How to Trim Birds’ Nails Properly? – 4 Easy Steps


Written by

Clinton Atkins



George Dukes

how to trim birds nails

Nails are necessary for birds to maintain their balance. However, if their nails get too long, they may have difficulty perching or wound themselves while scratching itches. Not to mention that they may scratch you and your furniture, too!

There are only four steps in the discussion of how to trim birds nails by yourself: preparation, holding your bird properly, clipping its nails, and the post-cutting reward treat.

It is useful, though, to also understand extra things like the importance of having styptic powder on hand and what the bird nail “quick” is.

Read on to learn more!

How to Trim Birds’ Nails: A Step-by-step Guide

What to prepare


  • White or light-colored towel since a brightly colored towel may scare your bird.
  • Styptic powder to staunch any bleeding immediately. Flour, baking soda, or cornstarch are possible alternatives.
  • Bird nail clippers suitable to your bird’s size. Small birds may use human nail clippers, but bigger birds may need a heavier-duty pair. If possible, invest in a battery-operated pet nail trimmer, which eliminates the risks of cutting into the bird’s nerves and blood vessels.

Anatomy of Bird Nails


Before attempting to cut your pet bird’s nails, it will be helpful to understand its anatomy to grasp the importance of being careful.

Like our nails, bird nails are made out of keratin. The keratin houses the quick – a combination of blood vessels, nerves, and fat cells.

When cutting your bird’s nails, particularly if it has dark nails and no visible quick, it is vital to be careful. As small animals, birds do not have much blood–losing only a few milliliters may be all it takes to bleed to death.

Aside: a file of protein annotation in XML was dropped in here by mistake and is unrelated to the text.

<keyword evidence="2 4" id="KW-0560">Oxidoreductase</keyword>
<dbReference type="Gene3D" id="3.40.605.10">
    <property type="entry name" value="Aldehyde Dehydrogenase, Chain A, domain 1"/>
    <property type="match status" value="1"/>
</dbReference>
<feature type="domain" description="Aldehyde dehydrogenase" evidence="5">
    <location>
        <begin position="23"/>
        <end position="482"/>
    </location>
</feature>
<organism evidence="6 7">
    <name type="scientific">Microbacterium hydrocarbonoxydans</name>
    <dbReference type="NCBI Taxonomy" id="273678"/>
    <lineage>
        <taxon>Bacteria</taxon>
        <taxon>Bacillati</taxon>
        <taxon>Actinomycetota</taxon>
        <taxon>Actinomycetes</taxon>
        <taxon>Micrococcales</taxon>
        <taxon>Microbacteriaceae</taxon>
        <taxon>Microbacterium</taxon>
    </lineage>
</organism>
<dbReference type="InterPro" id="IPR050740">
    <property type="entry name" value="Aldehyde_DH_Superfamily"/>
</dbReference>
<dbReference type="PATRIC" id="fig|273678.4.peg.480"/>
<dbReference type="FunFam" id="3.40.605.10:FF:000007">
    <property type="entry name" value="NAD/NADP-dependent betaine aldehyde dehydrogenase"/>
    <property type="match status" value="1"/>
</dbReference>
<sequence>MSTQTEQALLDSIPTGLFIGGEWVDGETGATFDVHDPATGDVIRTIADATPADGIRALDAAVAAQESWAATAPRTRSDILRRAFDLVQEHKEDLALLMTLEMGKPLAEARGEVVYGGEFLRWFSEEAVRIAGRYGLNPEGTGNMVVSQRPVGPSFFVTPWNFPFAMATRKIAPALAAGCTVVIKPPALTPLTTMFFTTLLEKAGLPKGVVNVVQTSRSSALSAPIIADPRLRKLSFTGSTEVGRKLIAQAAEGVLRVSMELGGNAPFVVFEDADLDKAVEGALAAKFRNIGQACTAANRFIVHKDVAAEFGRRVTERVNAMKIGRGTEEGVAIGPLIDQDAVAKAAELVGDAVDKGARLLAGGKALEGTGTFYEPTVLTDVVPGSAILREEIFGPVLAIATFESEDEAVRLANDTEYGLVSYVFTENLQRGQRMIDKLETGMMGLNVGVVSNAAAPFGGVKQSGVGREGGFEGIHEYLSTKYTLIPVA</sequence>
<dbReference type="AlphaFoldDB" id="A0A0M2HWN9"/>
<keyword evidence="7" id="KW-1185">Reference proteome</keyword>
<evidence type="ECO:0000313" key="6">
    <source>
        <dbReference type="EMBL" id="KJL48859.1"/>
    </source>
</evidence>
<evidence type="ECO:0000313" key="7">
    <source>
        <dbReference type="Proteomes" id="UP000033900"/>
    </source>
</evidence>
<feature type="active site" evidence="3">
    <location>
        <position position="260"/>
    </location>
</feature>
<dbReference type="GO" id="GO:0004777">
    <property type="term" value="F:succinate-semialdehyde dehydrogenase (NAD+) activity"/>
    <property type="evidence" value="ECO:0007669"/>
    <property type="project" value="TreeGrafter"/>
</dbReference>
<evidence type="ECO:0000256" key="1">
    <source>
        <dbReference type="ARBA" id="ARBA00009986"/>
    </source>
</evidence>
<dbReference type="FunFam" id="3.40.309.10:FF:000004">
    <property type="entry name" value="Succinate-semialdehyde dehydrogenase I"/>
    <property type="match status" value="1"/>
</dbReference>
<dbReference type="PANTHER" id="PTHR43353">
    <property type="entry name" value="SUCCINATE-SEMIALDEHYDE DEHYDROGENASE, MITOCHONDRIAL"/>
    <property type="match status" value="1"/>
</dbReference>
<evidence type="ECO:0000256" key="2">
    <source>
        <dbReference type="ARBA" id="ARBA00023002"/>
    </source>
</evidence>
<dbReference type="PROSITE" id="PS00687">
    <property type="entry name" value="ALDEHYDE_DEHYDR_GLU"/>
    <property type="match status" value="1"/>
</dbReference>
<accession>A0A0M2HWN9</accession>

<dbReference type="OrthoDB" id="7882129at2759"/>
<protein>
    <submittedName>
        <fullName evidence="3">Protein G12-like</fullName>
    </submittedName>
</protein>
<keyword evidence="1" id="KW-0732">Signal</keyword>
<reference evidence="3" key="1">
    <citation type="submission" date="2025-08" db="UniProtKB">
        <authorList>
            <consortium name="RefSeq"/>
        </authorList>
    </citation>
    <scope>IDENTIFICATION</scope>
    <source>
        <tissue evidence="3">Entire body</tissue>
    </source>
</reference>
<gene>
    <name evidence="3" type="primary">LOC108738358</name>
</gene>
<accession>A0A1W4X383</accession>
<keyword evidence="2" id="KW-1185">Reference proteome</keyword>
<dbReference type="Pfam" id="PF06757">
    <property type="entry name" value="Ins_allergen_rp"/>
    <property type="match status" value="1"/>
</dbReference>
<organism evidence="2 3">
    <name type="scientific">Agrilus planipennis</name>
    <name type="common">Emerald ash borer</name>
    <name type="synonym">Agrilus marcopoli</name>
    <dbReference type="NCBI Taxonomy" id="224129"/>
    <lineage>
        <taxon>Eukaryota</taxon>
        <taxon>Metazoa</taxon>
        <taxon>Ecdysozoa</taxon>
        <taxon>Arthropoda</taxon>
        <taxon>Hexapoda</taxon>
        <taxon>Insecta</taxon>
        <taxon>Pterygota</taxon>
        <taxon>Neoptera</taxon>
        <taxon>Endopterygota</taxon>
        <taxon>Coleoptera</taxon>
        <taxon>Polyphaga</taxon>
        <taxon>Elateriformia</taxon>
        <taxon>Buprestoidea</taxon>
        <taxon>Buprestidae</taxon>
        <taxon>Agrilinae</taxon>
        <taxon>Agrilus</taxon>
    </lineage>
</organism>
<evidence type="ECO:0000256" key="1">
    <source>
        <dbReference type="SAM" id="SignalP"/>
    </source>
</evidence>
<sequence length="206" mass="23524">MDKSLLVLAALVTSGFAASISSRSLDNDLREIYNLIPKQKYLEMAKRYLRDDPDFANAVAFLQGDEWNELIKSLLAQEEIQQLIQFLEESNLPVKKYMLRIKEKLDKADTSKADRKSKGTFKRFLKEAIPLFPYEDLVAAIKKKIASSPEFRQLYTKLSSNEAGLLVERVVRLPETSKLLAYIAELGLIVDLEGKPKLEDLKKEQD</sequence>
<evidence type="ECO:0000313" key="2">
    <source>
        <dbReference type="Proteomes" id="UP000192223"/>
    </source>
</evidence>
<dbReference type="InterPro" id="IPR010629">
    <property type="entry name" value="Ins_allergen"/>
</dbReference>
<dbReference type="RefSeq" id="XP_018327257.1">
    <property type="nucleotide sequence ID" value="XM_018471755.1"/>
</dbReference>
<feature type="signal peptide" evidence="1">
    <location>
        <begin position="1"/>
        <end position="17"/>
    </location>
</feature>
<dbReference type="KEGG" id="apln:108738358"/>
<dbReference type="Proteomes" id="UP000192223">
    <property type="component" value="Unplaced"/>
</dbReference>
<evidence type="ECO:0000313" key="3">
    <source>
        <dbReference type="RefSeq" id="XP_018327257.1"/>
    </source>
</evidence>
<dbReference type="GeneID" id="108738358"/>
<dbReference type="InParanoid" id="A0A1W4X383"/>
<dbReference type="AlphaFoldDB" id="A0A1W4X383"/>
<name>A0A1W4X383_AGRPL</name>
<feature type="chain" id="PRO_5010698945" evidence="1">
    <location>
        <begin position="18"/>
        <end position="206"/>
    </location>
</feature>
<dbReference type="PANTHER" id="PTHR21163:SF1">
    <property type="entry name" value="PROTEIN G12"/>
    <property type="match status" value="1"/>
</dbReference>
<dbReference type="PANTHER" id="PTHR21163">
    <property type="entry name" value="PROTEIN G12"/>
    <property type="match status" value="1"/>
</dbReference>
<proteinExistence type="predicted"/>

Additionally, their blood has very few clotting agents. Their wounds heal extremely slowly, so even a small cut can be life-threatening.

Nails of Different Bird Species

Not all birds share the same claw and nail type. Here are some notable examples:

  • Pigeon claws are non-transparent, curved, and sharp with serrated edges.
  • Ostriches have extremely large nails that play an important role in helping them run faster–up to 45 miles an hour, to be precise!
  • Woodpeckers have short, strong, and sharp nails. This, together with their unique toe arrangement of two facing front and two facing back, enables them to grip tree trunks and branches very firmly.
  • Swallows have tiny nails with blunt ends. Like other perching birds, their toes (and nails) are arranged as three in front and one at the back.
  • Parakeet nails are very sharp! They also grow very quickly, requiring owners to be constantly vigilant. Despite that, parakeets know how to gently grip their humans without harming them.

Steps to Trim Birds’ Nails

Here is a step-by-step guide for trimming your bird’s nails yourself.

Step 1: Prepare your materials, your bird, and yourself


There are three main things to prepare: your materials, your pet, and yourself.

Ensure your towel, styptic powder, and clipper are ready to make the process as quick and efficient as possible.

Also, ensure that your bird has sufficiently been prepped. This requires developing a bond with it so it is comfortable in your presence and exposing it to the towel regularly beforehand so it will not get startled by its appearance or texture.

It is discouraged to trim untamed budgie nails since they might become overstressed.

Lastly, ensure that you are ready for this ordeal. Any fear or hesitation on your part will be felt and reciprocated by your pet. Being calm and confident will help you both!

Step 2: Hold your bird steady


Wrap your bird gently in a towel but don’t cover its face or feet. Hold it firmly on its sides–never on its chest–and restrain its head so it won’t bite you.

To do this comfortably, experts recommend gently holding the sides of its head with your non-dominant hand’s thumb and middle finger. Your index finger will be used to keep its head steady.

It’s possible to ask someone else to hold the bird for you to make it easier to cut overgrown bird nails, provided the bird is also familiar with that person.

Step 3: Clip its nails


The quickest way to clip your bird’s nails is to let it hold onto your index finger as if it were perching.

Once its claws are curved over your index finger, gently push the toe upward to expose the nail. Take a moment to spot the quick and, once you know how deep you can go, start clipping bird nails.